By Andrew Graham
Outside experts from the Council of State Governments presented lawmakers last week with targeted solutions to stem Wyoming’s ever-deepening prison crisis: Invest in substance abuse and mental health treatment for offenders and retool probation and parole programs.
Now it’s up to legislators on the Joint Judiciary Committee to move those fixes forward, a prospect that seemed far from certain at a committee meeting last week.
The analysts spent months reviewing Wyoming’s courts, jails, prisons and probation and parole programs, using a data-driven approach and their experience from other states. Their work in Wyoming, part of a broader national initiative, was requested by the Department of Corrections and endorsed by all three branches of state government.
Among the clearest results from CSG’s analysis was an opportunity to lower incarceration rates by supervising criminal offenders on probation and parole more effectively.
Last year the majority of prison admissions — 54 percent — came from offenders failing on probation and parole. The majority of those offenders failed not because they committed substantive new crimes but for violations of the conditions of their supervision — missing meetings with parole officers, falling behind on restitution fines or failing drug tests, for example.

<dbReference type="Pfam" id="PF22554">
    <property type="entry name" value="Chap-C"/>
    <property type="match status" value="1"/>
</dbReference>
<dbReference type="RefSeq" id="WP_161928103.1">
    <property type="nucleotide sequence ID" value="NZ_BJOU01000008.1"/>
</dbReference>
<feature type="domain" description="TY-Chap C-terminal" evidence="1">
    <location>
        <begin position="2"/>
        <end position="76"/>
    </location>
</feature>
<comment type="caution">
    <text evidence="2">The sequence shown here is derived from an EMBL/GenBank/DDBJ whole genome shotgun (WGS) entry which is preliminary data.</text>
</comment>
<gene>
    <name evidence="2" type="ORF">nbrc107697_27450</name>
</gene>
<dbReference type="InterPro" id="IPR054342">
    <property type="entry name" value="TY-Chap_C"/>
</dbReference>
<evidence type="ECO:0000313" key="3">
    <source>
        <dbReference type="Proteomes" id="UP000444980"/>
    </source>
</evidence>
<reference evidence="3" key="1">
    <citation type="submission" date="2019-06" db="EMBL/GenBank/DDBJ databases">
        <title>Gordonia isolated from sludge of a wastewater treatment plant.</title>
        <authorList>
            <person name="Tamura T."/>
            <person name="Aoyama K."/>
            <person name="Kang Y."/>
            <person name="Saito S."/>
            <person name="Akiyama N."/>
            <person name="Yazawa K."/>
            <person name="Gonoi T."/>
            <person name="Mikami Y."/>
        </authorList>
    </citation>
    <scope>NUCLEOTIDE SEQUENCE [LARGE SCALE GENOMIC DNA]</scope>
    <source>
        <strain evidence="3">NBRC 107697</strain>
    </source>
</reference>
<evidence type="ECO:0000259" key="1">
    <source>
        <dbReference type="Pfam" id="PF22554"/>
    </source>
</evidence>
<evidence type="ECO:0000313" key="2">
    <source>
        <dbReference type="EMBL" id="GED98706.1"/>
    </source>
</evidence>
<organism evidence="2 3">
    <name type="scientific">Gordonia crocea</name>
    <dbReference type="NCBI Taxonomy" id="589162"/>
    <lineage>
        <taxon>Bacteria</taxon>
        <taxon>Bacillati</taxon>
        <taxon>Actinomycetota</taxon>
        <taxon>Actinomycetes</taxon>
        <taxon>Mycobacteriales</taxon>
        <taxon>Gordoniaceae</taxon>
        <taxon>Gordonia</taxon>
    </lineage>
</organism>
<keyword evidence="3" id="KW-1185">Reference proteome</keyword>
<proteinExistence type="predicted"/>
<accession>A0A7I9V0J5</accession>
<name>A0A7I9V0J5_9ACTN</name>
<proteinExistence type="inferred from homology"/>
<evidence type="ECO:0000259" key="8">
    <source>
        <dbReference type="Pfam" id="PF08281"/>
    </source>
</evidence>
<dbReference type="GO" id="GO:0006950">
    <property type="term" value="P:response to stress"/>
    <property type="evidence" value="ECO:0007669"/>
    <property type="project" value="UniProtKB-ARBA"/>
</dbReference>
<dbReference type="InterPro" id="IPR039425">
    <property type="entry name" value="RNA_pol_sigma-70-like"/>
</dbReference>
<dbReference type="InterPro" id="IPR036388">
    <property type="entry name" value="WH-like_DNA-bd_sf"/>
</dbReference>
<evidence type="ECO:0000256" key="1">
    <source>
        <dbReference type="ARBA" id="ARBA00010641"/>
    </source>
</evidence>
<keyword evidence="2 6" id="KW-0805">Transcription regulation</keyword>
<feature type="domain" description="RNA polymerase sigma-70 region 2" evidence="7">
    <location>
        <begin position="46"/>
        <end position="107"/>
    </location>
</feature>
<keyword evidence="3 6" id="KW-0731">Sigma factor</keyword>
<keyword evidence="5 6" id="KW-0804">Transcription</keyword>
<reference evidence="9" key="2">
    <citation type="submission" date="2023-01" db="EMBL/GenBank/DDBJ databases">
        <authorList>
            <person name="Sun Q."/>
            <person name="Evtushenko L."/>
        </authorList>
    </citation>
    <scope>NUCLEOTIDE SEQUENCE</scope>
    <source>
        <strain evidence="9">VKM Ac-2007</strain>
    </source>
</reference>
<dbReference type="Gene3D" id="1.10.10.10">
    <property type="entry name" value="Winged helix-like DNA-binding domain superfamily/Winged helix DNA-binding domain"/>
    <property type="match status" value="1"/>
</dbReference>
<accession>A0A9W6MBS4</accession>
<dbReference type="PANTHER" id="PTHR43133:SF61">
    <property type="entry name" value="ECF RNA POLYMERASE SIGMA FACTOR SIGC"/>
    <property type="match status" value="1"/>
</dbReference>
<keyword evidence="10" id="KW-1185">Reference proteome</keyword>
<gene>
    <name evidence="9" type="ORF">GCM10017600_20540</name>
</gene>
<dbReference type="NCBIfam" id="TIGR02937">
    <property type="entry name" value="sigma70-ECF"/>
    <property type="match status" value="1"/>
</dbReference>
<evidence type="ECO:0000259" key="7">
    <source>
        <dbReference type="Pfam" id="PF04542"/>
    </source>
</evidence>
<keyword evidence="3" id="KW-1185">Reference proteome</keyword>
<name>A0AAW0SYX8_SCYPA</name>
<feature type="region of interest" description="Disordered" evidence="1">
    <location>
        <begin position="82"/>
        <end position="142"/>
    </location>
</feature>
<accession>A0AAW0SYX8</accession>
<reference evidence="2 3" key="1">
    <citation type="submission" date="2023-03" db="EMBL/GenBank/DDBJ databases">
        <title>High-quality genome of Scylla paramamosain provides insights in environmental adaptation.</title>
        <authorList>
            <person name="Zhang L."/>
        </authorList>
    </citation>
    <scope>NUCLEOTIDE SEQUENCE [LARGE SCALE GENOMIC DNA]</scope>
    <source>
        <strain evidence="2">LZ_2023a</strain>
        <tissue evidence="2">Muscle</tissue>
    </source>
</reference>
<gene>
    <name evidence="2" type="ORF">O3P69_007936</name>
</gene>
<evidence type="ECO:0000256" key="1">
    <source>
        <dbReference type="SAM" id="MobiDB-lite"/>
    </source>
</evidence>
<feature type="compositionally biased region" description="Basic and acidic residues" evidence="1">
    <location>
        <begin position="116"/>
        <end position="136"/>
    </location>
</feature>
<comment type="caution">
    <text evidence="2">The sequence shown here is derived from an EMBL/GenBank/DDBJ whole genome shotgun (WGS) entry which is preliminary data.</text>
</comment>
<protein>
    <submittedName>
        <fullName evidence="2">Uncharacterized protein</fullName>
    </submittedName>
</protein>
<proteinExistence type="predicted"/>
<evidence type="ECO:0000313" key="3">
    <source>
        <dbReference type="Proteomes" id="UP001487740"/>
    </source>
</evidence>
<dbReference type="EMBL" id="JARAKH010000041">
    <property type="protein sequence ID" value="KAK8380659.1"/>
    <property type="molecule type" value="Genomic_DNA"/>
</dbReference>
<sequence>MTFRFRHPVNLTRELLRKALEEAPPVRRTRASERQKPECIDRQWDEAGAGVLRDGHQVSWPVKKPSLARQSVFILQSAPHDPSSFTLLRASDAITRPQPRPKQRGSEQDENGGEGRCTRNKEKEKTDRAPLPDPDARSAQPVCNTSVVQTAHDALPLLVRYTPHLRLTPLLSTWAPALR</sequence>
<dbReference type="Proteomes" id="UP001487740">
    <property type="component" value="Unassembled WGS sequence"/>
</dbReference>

Indeed, through drug tests or not, people often fail probation and parole because of untreated substance abuse and mental health challenges, researchers found. Those are the same untreated underlying problems that led the offenders to prison in the first place.
The good news is that taken together, those two problems — a lack of treatment options and high parole and probation failings — are addressable and offer a path forward for the state, CSG’s experts told lawmakers at a meeting of the Joint Judiciary Committee in Laramie last week. By investing in long under-resourced mental health and drug treatment centers and ensuring offenders receive care from those centers at timely moments during their reintegration to society, Wyoming can break the cycles that land many offenders back in handcuffs.
The state can also reorganize its probation and parole system to enable supervision officers to focus on their clients during the times they are most likely to fail.